There was no need for a term like ‘magical thinking’
in the Golden Age of Man...
There was only genuine everyday magic and mysticism.
Children were not mocked or scolded in those days
for singing to the rain or talking to the wind.
PART 1: THE TRADITION OF MAGIC
Traditional “magic”, often spelled “magick” to differentiate it from stage magic or prestidigitation, has been around from the earliest days of tribal man and as author Daniel Pinchbeck contends, magic is still “afoot in the world” today.
(The words sorcery and wizardry are also commonly and incorrectly used, especially within the fictional Harry Potter lexicon and the world of Dungeons and Dragons, though the actual historical usage of these particular terms generally applies to those working in the more scientific arena of alchemy rather than to those who practiced the art of magic.)
But, what exactly is “real magic”? There is much debate as to the true essence of magic, but a general consensus of opinion is that it is the process of transforming energy into physical reality, and as writer and shaman Alan Moore theorizes, a form of communication with the universe...
"I tend to see magic, in a way, as a kind of language. I think, unsurprisingly, the gods of magic ARE the gods of language. And magic is, in a sense, a kind of language with which to read the universe. It’s a language of symbols with which you can extract meaning from the most mundane things. And in fact it’s that aspect of magic that I find myself attracted to."
Magic has been a part of the story of mankind from its earliest days, found in the symbols, pictures and language of ancient tribes and societies. If we are to cast any light on the origins of magical thought we have to go down into the darkness, deep into the ancient caves and look upon the prehistoric cave paintings. There we find recorded the images drawn by early humans. When we go down into those caves today with our floodlights we see them as works of art. But those ancient “artists”, deep in the earth, working by the dancing light of their fires, were really creating works of magic.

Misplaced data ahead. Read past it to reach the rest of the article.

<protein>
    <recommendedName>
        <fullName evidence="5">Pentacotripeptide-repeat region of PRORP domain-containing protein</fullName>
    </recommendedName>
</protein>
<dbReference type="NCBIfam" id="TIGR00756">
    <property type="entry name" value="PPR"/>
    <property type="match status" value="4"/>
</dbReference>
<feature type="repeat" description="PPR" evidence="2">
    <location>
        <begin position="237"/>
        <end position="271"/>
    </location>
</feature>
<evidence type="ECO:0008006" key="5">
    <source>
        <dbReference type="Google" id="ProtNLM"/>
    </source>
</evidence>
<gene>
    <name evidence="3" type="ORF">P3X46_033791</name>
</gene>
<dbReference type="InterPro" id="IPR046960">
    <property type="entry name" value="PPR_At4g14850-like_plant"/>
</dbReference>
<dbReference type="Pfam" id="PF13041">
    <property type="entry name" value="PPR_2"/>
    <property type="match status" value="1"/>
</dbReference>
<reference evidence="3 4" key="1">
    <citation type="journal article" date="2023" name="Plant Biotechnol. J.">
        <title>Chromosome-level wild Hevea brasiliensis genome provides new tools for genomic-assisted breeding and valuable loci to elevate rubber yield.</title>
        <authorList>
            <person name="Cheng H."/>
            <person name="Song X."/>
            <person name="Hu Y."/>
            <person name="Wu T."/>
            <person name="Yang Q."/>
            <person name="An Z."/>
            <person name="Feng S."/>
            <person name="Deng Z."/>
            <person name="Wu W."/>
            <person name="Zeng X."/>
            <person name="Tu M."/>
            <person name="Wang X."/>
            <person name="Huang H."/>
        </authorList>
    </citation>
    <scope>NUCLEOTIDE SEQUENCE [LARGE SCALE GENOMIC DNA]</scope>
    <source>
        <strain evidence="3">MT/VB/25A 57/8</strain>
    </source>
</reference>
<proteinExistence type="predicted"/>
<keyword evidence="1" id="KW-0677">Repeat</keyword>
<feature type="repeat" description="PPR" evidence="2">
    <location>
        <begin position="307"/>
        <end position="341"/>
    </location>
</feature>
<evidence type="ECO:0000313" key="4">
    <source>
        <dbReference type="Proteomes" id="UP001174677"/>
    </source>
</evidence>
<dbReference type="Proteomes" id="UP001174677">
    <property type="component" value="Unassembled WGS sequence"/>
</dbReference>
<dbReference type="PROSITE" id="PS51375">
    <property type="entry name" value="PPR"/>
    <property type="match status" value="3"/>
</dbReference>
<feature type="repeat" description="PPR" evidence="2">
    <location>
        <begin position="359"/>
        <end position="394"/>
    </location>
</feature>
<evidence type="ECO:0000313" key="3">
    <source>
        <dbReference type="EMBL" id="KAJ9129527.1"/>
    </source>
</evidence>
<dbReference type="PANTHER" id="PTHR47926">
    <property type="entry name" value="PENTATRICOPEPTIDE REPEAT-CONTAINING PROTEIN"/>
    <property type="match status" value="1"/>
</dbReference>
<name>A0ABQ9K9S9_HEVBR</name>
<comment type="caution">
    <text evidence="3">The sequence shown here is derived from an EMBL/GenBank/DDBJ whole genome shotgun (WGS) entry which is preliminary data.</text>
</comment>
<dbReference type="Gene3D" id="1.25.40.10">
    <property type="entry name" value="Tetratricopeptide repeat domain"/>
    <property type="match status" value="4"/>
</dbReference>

These ancient drawings were of the animals that the early humans not only hunted as food, but also venerated as spirits, and their presence of in the land meant the difference between life and death to the people. In time these early humans came to associate the appearance of these animals with the changing of the seasons, and in time the seasons with the movements of the Sun and the Moon and with this association came the awareness of the cycles of Nature. Before long early humans began to comprehend that there was something big, something “magical” going on and with that awareness came a desire to be a part of and to perhaps be able to recreate (and even control) that magic.
In reverence of Nature’s wonders the ancients told stories and painted pictures of the strange, mystical events they experienced and they sang and danced in celebration of these wonders. More importantly, in creating this art of myth and legend, as expressed within ritual, they sought to create a “language” through which they might be able to communicate with these magical forces of Nature, in much the same way that the shaman would later be responsible for doing for the tribe.
There is some confusion as to what magic actually is. I think this can be cleared up if you just look at the very earliest descriptions of magic. Magic in its earliest form is often referred to as “the art”. I believe this is completely literal. I believe that magic is art and that art, whether it be writing, music, sculpture, or any other form is literally magic. Art is, like magic, the science of manipulating symbols, words, or images, to achieve changes in consciousness. The very language about magic seems to be talking as much about writing or art as it is about supernatural events. A grimmoir for example, the book of spells is simply a fancy way of saying grammar. Indeed, to cast a spell, is simply to spell, to manipulate words, to change people's consciousness. And I believe that this is why an artist or writer is the closest thing in the contemporary world that you are likely to see to a Shaman.
~ Alan Moore ~
The shaman's goal, as is the magician's, is to align themselves with the forces of Nature and of Spirit that we can neither understand, nor control, from the perspective of our fragil reality in the material world. The shaman must be able to live astride two worlds; the world of perceived reality and the world of intuitive reality. The shaman actualizes this duality of existence by venturing into what is called the "shamanic state of consciousness" or the "shamanic ecstasy" and it is during these cosmic journeys that the shaman will travel to other spiritual realms, encountering the people, animals and spirits that inhabit the mystical realms of the Universe and in doing so, the shaman creates an act of magic within the boundaries of these two realities, much as the magician does within the rituals of magic.
Part 2: The Principles of Magic
Part 3: The Science of Magic